France Sullivan’s love for chocolate began from a dream.
When Sullivan was only 16 years old, she began to create chocolate Easter eggs from scratch to pursue her hope of attending law school in her home country Brazil.
More than 30 years later, Sullivan is going back to her roots to bring her successful Brazilian gourmet chocolate business to the United States.
Sullivan, now 48 years old, was born in São Paulo, Brazil.
Since she was a teenager, Sullivan remembers wanting to make her dreams come true, but they depended on financial circumstances her parents didn’t have the ability to provide.
The dreams started small — wanting to purchase a bicycle — but grew bigger, turning into hopes of attending private high school and then law school.
“I had a dream to study in another city but my parents did not have the money to send me there,” she says. “It was so expensive. If my parents could not pay for it, I thought I could work to help pay.”
Although she never had made chocolate from scratch before, the first time Sullivan decided to make chocolate Easter eggs it was a huge success. She produced about 200 pounds of eggs with the help of her parents and her older sister.
After successfully providing funding for her private schooling, Sullivan continued to sell chocolate through decorative baskets in college with the help of her parents. She was the first person in her family to attend college.
Upon graduating law school, Sullivan went on to open her own law office.
Although the work was rewarding, she quickly realized something was missing in her happiness — chocolate.
In 2000, Sullivan opened her first shop, a flower shop paired with chocolates.
After becoming one of the most successful stores in the state, Sullivan discovered her second love — Brigadeiros.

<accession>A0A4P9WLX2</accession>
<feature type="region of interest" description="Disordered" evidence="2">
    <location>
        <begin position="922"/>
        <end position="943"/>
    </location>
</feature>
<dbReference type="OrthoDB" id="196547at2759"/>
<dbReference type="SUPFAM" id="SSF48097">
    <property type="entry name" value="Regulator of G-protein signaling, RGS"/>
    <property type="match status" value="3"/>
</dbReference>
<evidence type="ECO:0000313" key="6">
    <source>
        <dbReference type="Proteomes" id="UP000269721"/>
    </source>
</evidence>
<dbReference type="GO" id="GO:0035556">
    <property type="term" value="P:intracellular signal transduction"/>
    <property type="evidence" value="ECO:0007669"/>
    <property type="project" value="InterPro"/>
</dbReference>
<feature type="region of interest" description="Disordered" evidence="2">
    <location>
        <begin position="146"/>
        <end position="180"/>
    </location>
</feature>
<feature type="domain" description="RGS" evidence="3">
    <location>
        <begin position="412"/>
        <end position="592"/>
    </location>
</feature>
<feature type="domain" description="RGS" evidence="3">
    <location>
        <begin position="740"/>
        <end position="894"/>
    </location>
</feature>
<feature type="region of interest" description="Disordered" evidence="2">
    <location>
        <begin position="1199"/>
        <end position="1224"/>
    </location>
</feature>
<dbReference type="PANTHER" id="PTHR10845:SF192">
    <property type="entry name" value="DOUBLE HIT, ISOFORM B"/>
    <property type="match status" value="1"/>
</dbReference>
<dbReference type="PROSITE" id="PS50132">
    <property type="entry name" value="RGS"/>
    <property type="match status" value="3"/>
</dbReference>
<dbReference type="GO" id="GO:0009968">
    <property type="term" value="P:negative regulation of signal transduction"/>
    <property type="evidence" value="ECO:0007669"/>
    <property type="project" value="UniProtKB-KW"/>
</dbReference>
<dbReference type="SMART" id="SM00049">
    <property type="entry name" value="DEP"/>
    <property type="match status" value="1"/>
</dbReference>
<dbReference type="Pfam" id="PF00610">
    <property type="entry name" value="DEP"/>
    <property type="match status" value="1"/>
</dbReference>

A Brigadeiro is a traditional Brazilian dessert typically made of condensed milk, butter and cocoa powder. The mixture is rolled and then covered in sprinkles or other toppings. Although simple, the chocolate dessert is delicious, and similar to chocolate truffles in the U.S.
Brigadeiro is the most famous handcrafted sweet in Brazil. It is found at all types of celebrations, including weddings, birthday parties and gift boxes for commemorative dates.
Sullivan opened her second store called Griff do Brigadeiro in 2010.
However, after saving enough money, she sold her brand and business consultancy in 2015 for $100,000.
In 2020, Sullivan’s oldest daughter, who was 17 at the time, was accepted into a private college of medicine in Recife, Brazil.
Although an incredible accomplishment, her daughter’s monthly bills totaled more than $3,000 — including classes and living expenses.
Sullivan knew she had to do something to help her daughter reach for her dreams.
“That year, given the political and economic situation in Brazil, it was impossible for me to make my daughter’s dream come true,” she says. “So I decided to come to the United States to work and pay for my daughter’s college.”
Sullivan arrived in March 2020 in Atlanta — one of the biggest challenges of her life.
“I arrived here with just a suitcase of clothes and a suitcase with all the utensils for my Brigadeiro business,” Sullivan says. “I had one sole objective: to help my family in Brazil and pay for my daughter’s medical school.”
While living with her friend from law school, Sullivan began to sell Brigadeiros in the U.S.